while others might not. If the user imports std.conv he could 
 easily
 end up calling std.conv.text by mistake when a class object 
 doesn't
 implement such a property.

Then classes should implement member to disable UFCS hijacktion. If not, this is an allowance for such name hijacktion. This is by design.
 Has anyone else run into this sort of issue? I'm wondering 
 whether we
 should have some language support (through __traits,  disable, 
 or
 something else), to enable writing APIs which are safer to use, 
 where
 you can't by mistake call a UFCS function like that if there's 
 an
 equally named function introduced in another derived class.

disable is a way to block this feature
 ---

 Btw, why exactly is the following allowed to compile?:

 -----
 import std.conv;
 import std.stdio;

 struct S { }

 void main()
 {
     S s;
     writeln(s.text = "foo");
 }
 -----

 This translates into std.conv.text(s, "foo"). I'm not a fan,
 especially since 'text' is not a  property. But we've already 
 reached
 the consensus that all functions can be called like properties 
 (for
 some reason..), so I guess it's too late to change this.

Let's start from basics: writeln = 42; and this is also by design.
Aug 27 2013
parent Jacob Carlborg <doob me.com> writes:
On 2013-08-27 20:40, Maxim Fomin wrote:

 Let's start from basics:

 writeln = 42;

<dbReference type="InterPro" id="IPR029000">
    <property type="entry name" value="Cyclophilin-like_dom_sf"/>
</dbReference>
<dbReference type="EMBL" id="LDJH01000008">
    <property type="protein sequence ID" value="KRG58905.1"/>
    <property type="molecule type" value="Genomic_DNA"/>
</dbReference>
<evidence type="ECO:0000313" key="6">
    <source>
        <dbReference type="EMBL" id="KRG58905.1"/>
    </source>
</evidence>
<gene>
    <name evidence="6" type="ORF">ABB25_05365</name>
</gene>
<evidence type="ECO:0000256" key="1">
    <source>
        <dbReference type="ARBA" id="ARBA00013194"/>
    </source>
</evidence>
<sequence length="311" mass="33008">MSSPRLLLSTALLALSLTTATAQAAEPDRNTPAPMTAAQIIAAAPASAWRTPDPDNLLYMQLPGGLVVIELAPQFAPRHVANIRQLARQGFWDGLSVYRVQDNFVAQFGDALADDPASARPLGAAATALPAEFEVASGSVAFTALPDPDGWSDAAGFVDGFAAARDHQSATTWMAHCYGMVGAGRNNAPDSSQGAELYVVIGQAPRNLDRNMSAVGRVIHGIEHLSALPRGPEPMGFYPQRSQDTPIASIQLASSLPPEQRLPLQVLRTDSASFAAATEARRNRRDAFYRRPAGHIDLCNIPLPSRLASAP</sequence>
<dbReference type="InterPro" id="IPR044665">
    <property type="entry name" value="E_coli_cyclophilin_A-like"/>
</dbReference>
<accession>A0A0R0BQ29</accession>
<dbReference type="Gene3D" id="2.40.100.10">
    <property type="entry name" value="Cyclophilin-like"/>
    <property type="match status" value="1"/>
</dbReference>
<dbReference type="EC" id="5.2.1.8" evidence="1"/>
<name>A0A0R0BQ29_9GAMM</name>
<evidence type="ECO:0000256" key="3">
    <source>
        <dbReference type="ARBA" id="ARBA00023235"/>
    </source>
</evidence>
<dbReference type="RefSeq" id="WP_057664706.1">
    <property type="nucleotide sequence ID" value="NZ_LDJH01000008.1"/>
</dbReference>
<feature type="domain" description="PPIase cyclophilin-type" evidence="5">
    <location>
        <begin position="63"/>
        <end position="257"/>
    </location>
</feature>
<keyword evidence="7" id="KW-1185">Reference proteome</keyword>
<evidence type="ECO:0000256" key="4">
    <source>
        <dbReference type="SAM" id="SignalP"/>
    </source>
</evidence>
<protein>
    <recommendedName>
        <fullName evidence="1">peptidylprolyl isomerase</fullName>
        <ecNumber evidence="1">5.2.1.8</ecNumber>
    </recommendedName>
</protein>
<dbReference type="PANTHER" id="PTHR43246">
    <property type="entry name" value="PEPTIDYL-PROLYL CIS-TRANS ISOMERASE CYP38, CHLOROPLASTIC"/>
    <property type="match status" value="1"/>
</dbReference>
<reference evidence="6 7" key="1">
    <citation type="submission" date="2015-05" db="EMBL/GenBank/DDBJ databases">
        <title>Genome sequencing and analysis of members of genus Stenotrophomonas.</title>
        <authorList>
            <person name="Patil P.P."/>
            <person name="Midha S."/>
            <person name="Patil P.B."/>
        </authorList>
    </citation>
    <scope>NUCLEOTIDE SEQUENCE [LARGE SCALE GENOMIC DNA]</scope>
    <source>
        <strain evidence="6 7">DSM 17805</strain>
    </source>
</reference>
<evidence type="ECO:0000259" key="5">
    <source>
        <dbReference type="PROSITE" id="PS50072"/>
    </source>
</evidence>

and this is also by design.

I see no reasons for why this should be allowed. I say: * Getters marked with property: call without parentheses * Getters not marked with property: call with or without parentheses * Setters marked with property: require assignment syntax * Setters not marked with property: disallow assignment syntax -- /Jacob Carlborg
Aug 27 2013
prev sibling next sibling parent Andrej Mitrovic <andrej.mitrovich gmail.com> writes:
On 8/27/13, Maxim Fomin <maxim maxim-fomin.ru> wrote:
 Let's start from basics

You've just repeated everything I've already said.
Aug 27 2013
prev sibling next sibling parent "Maxim Fomin" <maxim maxim-fomin.ru> writes:
On Tuesday, 27 August 2013 at 19:39:34 UTC, Andrej Mitrovic wrote:
 On 8/27/13, Maxim Fomin <maxim maxim-fomin.ru> wrote:
 Let's start from basics

You've just repeated everything I've already said.

What should I tell except you are surprising of current state of things?
Aug 27 2013
prev sibling next sibling parent Andrej Mitrovic <andrej.mitrovich gmail.com> writes:
On 8/27/13, Maxim Fomin <maxim maxim-fomin.ru> wrote:
 What should I tell except you are surprising of current state of
 things?

I'm just raising awareness of the issue. And it's surprising when you're coding and not expecting it. Imagine adding an import to a 3rd party library and no longer getting errors at compile time when you assign to a field that doesn't exist. Anyone could be caught off-guard by this.
Aug 28 2013
prev sibling parent "H. S. Teoh" <hsteoh quickfur.ath.cx> writes:
On Wed, Aug 28, 2013 at 08:41:39AM +0200, Jacob Carlborg wrote:
 On 2013-08-27 20:40, Maxim Fomin wrote:
 
Let's start from basics:

writeln = 42;

and this is also by design.

I see no reasons for why this should be allowed. I say: * Getters marked with property: call without parentheses * Getters not marked with property: call with or without parentheses * Setters marked with property: require assignment syntax * Setters not marked with property: disallow assignment syntax

+1, I agree with all of the above. T -- Старый друг лучше новых двух.
Aug 28 2013